Ms. Dabney, who is obsessed with all things English, gets wind of this and considers this letter a Royal invitation.  So she takes Blossom and Alexander to London to visit the Queen.  Of course, this is no easy feat, but Blossom and Alexander discover a wax tableau in Madame Tussaud’s of little Julian Poindexter as the ship Titanic is sinking.  Blossom and Alexander make a fake advertisment, and the following day, Blossom adds herself into the tableau, posing as her own wax statue.  This prank gets the Queen’s attention, and Blossom does end up getting to visit the Queen just before returning home, looking toward the future, Alexander by her side. 
  • I don’t remember loving this book so much as a kid.  I really loved it on re-reading it now.  I think it takes a more mature mind to appreciate Blossom’s world view that is both weary and idealistic, and to appreciate the awfulness of Lady Poindexter’s crime against her son.  
  • What are the things I love about this book?  1- the protagonist. 2-the time period. 3- Travel to London via a steam liner. 5- Psychic visions! 4-Ghosts!
  • This book is deliciously old fashioned.  The old-timey clothes (Blossom wears a tam o’shanter!) and Ms. Dabney’s Pope-Detroit Electric auto are to die for.
  • Blossom can’t just admit she has a crush on Alexander Armsworth.
  • This is the second in a four-part series, though I haven’t read any of the other three.  In fact, I didn’t even know there were three others in the series until I began researching this.  Will I look for them?  Probably. 
  • Alexander’s mother throws a bon voyage party for Alexander, Blossom and Ms. Dabney before they set off for England.  And she fails to invite Blossom’s mother.  Though Blossom’s mother ends up coming anyway much to the horror of the social status-conscious Mrs. Armsworth. Blossom is initially embarrassed, but realizing that Lady Poindexter forsook her own flesh, Blossom will not do the same to her mother and proudly introduces her to high society.  It turns out all right, everyone is quite taken with Blossom’s mother’s eccentricity and with the fact that she’ll agree to do free palm readings at the party. 
  • Toward the end, Blossom  has terrifying visions of the upcoming WWI, including seeing really gruesome visions of young dying soldiers and bombs dropping from planes.  
  • The best part of the book is how Blossom reacts to meeting the Queen.  Let’s just say the decorum lessons didn’t quite stick…..
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About nikkihb

Wife. Mother. Reader. Blogger.
This entry was posted in paranormal, Richard Peck. Bookmark the permalink.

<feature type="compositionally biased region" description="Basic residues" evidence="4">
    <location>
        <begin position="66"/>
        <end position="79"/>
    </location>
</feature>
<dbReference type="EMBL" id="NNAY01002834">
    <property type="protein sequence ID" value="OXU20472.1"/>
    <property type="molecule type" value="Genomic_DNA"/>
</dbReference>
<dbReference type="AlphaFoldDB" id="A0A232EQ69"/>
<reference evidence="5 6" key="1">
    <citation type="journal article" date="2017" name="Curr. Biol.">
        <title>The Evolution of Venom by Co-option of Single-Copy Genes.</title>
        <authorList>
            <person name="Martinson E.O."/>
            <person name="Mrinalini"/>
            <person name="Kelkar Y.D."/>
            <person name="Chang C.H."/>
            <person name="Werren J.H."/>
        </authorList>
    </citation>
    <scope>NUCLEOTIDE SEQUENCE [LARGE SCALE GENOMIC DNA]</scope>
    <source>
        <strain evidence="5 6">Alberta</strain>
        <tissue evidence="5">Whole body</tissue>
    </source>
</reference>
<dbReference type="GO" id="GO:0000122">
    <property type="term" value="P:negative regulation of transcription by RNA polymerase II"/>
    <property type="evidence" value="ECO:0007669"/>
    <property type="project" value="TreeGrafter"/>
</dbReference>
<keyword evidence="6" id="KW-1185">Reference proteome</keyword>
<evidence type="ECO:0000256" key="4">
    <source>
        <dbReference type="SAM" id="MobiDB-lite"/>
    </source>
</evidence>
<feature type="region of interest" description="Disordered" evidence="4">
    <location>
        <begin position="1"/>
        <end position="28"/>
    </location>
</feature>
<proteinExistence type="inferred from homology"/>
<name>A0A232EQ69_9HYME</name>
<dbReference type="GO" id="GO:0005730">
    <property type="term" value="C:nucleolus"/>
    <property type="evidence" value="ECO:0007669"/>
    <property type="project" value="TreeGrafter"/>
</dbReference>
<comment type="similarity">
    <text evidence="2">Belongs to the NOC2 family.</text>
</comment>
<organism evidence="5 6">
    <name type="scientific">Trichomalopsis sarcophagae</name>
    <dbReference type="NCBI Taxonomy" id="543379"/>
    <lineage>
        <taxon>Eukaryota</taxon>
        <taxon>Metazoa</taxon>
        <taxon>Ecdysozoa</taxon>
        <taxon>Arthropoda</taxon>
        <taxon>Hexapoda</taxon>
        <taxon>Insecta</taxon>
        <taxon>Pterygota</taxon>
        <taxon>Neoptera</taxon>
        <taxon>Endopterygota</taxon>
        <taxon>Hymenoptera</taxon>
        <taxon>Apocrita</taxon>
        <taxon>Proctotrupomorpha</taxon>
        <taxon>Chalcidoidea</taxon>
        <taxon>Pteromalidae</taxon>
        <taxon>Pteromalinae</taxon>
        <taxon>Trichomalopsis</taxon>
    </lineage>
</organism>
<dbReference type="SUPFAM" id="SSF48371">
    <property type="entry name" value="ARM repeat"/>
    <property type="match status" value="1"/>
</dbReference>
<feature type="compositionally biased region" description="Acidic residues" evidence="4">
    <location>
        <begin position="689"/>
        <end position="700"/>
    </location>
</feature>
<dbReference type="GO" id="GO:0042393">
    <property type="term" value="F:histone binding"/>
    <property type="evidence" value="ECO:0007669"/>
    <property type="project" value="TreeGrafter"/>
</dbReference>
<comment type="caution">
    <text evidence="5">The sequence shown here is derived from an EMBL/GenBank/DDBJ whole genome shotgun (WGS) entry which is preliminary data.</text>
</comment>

11 Responses to "I’ve seen several haunts and been one myself." or Ghosts I Have Been

  1. Sadako says:

    Cool book! It reminds me of the Haunting of Cassie Palmer by Vivien Alcock–a book about a young girl who is the seventh daughter of a seventh daughter and whose mother is a fortune teller (a charlatan, but still) and who keeps trying to get her in touch with her clairvoyant nature. And then one day she does try to summon a ghost with…interesting results. Definitely a cool, dark YA book.Is it wrong that I'm amused by the fact that she's called Blossom? I keep thinking of…well, the other Blossom.

  2. Anonymous says:

    Oh, I remember this! I actually didn't know there were four — I read two of them. This was the one I liked less, but as an adult I probably would like it a lot (I think you're really right about that!). The other I read was the one were she time-traveled into the present day and met a boy who was a lot like Alexander Arnsworth.

  3. dolly says:

    nikki don't mess with me you are going to get it

  4. Anonymous says:

    The best is the first book in the series, The Ghost Belonged to Me. Disney made a TV movie in the late 70's called Child of glass based on this book. Great movie and wonderful book.

  5. oldschoolpopculture says:

    I never read this one. But I do remember loving his other books. My favorite was "Don't Look and It Won't Hurt".

  6. nikki says:

    Oh Dolly. Seriously, your comments make me deliriously happy. And I mean that in a totally sincere and non-sarcastic way. Sadako – yes, I kept picturing Mayim Bialek when I read this.

  7. mdt says:

    Do you check LibraryThing for covers as well? They sometimes have some obscure ones that haven't been uploaded to GoodReads.

  8. nikki says:

    mdt-I have posted a handful of covers from Library Thing. I generally forget about it, only because I'm on Goodreads but not Library Thing. GR did have the other cover, but the picture was about one square centimeter!

  9. Lauren says:

    I've never heard of this one, which is a pity. I'm pretty sure I would have loved this as a kid. Sounds fab.

  10. Isn't this book FANTASTIC?! I read it in the sixth grade, then spent seven or eight years trying to remember what book it was. Seriously, it tormented me. Finally rediscovered it last year and couldn't love it more!

  11. Anonymous says:

    I'm late to this party but this was one of my favorite books as a child! I can't even imagine how many times I read it. I love all of Richard Peck's books, actually, and a couple of years ago he was in town collecting an award and I got to meet him! I don't think he really believed how much I loved his books until I started quoting this one, verbatim ….